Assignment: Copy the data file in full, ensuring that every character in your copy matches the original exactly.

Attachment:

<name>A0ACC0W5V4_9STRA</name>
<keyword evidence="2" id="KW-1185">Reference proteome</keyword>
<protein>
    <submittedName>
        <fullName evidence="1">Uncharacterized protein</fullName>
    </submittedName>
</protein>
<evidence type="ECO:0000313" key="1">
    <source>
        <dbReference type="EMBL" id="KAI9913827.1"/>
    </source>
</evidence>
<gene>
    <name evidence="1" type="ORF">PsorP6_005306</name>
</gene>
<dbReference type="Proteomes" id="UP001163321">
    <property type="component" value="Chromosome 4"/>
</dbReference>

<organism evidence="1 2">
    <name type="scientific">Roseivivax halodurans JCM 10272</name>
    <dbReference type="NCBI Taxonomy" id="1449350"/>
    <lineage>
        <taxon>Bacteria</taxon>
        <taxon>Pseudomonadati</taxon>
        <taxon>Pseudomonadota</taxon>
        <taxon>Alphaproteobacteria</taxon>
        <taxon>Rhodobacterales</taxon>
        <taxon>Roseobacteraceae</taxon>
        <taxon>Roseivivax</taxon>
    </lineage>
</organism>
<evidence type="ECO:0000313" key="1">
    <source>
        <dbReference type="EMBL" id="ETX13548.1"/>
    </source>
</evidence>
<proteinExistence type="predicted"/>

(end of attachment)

<name>A0ACC0W5V4_9STRA</name>
<keyword evidence="2" id="KW-1185">Reference proteome</keyword>
<protein>
    <submittedName>
        <fullName evidence="1">Uncharacterized protein</fullName>
    </submittedName>
</protein>
<evidence type="ECO:0000313" key="1">
    <source>
        <dbReference type="EMBL" id="KAI9913827.1"/>
    </source>
</evidence>
<gene>
    <name evidence="1" type="ORF">PsorP6_005306</name>
</gene>
<dbReference type="Proteomes" id="UP001163321">
    <property type="component" value="Chromosome 4"/>
</dbReference>

<organism evidence="1 2">
    <name type="scientific">Roseivivax halodurans JCM 10272</name>
    <dbReference type="NCBI Taxonomy" id="1449350"/>
    <lineage>
        <taxon>Bacteria</taxon>
        <taxon>Pseudomonadati</taxon>
        <taxon>Pseudomonadota</taxon>
        <taxon>Alphaproteobacteria</taxon>
        <taxon>Rhodobacterales</taxon>
        <taxon>Roseobacteraceae</taxon>
        <taxon>Roseivivax</taxon>
    </lineage>
</organism>
<evidence type="ECO:0000313" key="1">
    <source>
        <dbReference type="EMBL" id="ETX13548.1"/>
    </source>
</evidence>
<proteinExistence type="predicted"/>